Qualcomm 8295 Based Cockpit Domain Controller Dismantling Analysis Report: Key Parameters and Estimated Cost, Main Components, Disassembly, Master Chip and Storage, MCU, Ethernet
Qualcomm 8295 Based Cockpit Domain Controller Dismantling Analysis Report: Key Parameters and Estimated Cost, Main Components, Disassembly, Master Chip and Storage, MCU, Ethernet

DUBLIN, March 15, 2024 /PRNewswire/ — The “Qualcomm 8295 Based Cockpit Domain Controller Dismantling Analysis Report” report has been added to ResearchAndMarkets.com’s offering.

The publisher dismantled 8295-based cockpit domain controller of an electric sedan launched in December 2023, and produced the report SA8295P Series Based Cockpit Domain Controller Analysis and Dismantling.

The official name of the cockpit domain controller is “Digital Cockpit Head Unit (DHU)”. The cockpit domain controller has two versions, high configuration and low configuration, both of which use Qualcomm SA8295P chips. In terms of cost breakdown, their total cost differs greatly, up to tens of US dollars.

What the publisher dismantled this time is the low configuration version. This article carries out a rough dismantling analysis on the DHU, involving overview, master chip, storage, MCU and radio. 


The DHU looks thick, with three black rectangular blocks, corresponding to a Bluetooth-WiFi system, a Bluetooth-only system, and a radio system.

The reason why it is thick is that the DHU adopts the two-layer design of upper and lower PCBs which are connected via B2B. The upper board is responsible for cockpit entertainment and cluster.

As concerns function, the lower board is responsible for providing such functions as camera input, display output, and microphone pickup.

Master Chip and Storage

The core board substrate is mounted on the upper board and is equipped with QAM8295P and 6 main chips, including 4 power management ICs (Qualcomm PMM8295AU) and 2 DRAM chips.

In terms of storage, the DHU packs DRAM and NAND chips.

Wherein, the DRAM chip is Micron LPDDR4. The FBGA Code is D9ZRT and the clock frequency is 2133MHz, the lowest specifications in LPDDR4. It is also the lowest-priced automotive grade LPDDR4. As for the high configuration version, the core board memory is 32GB and may be LPDDR4X.

The NAND memory is Samsung’s UFS2.1 solution (model: KLUEGAJ1ZD-B0CP), a general-purpose product for mobile phones and automobiles. It features voltage of 1.8/3.3V, resistance to temperatures of -40?~85?, and capacity of 256GB. It is deployed outside the core board.


In the DHU version disassembled this time, the MCU is Renesas R7F7017113, which belongs to Renesas RH850/F1KH series, has 233 pins, and can resist temperatures of -40?~105?. The high configuration version of the DHU uses Infineon TC387 as its MCU.


The high and low configuration versions vary greatly in terms of Ethernet. Specifically, the high configuration version has an Ethernet switch, while the low configuration version only has an Ethernet physical layer chip. The PCB of the two versions is the same, except that the low configuration version leaves space on the surface of the Ethernet area, not mounted.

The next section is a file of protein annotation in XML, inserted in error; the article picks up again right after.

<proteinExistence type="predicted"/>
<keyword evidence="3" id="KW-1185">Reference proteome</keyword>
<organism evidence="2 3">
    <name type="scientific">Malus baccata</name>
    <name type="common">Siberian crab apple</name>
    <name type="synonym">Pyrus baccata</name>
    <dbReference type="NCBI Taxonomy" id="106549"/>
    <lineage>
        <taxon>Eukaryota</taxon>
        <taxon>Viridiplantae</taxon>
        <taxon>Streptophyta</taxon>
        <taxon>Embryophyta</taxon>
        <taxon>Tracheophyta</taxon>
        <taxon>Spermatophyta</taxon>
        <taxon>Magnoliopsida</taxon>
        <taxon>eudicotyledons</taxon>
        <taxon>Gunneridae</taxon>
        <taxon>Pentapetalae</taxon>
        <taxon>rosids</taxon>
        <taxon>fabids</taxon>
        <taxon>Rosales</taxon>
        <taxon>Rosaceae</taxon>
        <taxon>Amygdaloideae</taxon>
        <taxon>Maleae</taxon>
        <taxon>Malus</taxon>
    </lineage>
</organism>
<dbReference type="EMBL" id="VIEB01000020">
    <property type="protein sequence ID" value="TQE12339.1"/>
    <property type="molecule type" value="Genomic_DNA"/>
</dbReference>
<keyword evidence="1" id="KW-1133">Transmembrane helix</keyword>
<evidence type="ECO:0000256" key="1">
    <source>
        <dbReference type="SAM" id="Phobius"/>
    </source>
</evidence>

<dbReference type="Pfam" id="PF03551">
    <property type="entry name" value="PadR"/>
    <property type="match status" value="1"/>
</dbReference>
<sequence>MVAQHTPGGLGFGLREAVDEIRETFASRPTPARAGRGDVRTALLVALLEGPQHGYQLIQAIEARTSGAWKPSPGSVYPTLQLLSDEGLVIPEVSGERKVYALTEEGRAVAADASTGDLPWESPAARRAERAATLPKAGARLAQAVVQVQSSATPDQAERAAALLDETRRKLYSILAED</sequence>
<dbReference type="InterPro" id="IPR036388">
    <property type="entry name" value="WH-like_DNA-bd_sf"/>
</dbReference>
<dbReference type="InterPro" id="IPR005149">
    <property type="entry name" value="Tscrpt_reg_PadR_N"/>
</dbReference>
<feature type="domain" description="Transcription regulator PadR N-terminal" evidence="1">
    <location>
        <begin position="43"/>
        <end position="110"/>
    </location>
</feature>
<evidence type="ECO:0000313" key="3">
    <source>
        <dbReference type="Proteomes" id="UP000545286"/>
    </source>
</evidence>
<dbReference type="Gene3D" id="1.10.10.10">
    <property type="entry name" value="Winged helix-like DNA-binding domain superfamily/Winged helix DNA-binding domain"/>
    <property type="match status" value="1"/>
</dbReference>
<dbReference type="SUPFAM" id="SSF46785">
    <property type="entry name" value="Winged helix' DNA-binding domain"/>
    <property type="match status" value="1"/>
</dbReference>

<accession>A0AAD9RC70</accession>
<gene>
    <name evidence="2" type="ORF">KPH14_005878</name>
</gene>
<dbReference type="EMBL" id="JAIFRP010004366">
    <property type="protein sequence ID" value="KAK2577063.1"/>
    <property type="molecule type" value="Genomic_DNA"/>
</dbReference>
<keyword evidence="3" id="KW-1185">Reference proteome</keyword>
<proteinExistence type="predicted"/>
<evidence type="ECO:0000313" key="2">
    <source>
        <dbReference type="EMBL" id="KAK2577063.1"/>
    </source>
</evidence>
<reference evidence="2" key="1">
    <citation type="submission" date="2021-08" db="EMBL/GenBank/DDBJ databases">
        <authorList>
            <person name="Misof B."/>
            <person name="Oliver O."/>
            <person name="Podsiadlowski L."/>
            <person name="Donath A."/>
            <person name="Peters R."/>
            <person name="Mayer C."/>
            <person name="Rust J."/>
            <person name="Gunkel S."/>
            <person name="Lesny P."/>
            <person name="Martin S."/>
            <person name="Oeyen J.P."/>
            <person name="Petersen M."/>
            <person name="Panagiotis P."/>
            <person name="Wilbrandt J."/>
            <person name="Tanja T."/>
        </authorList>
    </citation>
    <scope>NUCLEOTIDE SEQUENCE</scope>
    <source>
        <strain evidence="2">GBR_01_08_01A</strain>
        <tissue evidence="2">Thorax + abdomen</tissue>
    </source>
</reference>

According to the dismantling, the Ethernet physical layer chip is Marvell 88Q2122. This chip is a 100/1000BASE-T1 Ethernet physical layer transceiver (PHY) defined by IEEE 802.3bw and IEEE 802.3bp, enabling signal transmission on a twisted pair. Using standard digital CMOS technology, combined with all internal active circuits required, it can simultaneously receive and send data on a twisted pair, which is very suitable for multiple automotive applications.

88Q2122 internally integrates the matched termination resistors required for the media-dependent interface (MDI), thereby simplifying the motherboard layout and lowering the motherboard cost as fewer external components are used. Its built-in linear regulator can generate all voltages required. It only needs a 3.3V external power supply to run. Both solutions support 1.8V, 2.5V and 3.3V LVCMOS I/O standards.

The radio chip is deployed on the lower PCB. It can be seen that there are many positions reserved for chips, mainly on account of export.

The radio chip of this domain controller is NXP SAF7750EL, which can correspond to AM/FM in most countries. Yet if the DAB radio is needed, TEF3100 or TEF3200 will need to be added. The main radio chip of the overseas version is generally SAF4000, a fully integrated software-defined radio solution launched by NXP in 2017. SAF4000is compatible with all global broadcast audio standards including AM/FM, DAB+, DRM(+) and HD.

Key Topics Covered:

1 Disassembly 
1.1 Appearance and Structure
1.2 Internal Structure
1.3 Interfaces
1.4 Internal Structure of Housing
1.5 PCBs

2 Main Components on the Front of the Upper PCB 
2.1 Memory Chip
2.2 MCU
2.3 Ethernet Chip
2.4 Serializer and Deserializer

3 Main Components on the Back of the Upper PCB 
3.1 Bluetooth and WiFi
3.2 Bus Transceiver
3.3 Audio Chip
3.4 Other Chips

4 Main components on the Front of the Lower PCB 
4.1 Deserialization Chip
4.2 Radio Chip
4.3 Low-voltage Bus Extender

5 Key Parameters and Estimated Cost 
5.1 Block Diagram of Master Chip
5.2 SA8155/SA8255/SA8295 Parameter Comparison Table
5.3 Internal Block Diagram of MCU
5.4 Internal block diagram of Ethernet Switch
5.5 Serialization and Deserialization Configurations of High Configuration Version
5.6 Radio and Audio Architecture Diagram
5.7 Radio Topology of High Configuration Version
5.8 Key Component Models and Prices

For more information about this report visit https://www.researchandmarkets.com/r/od7hnu

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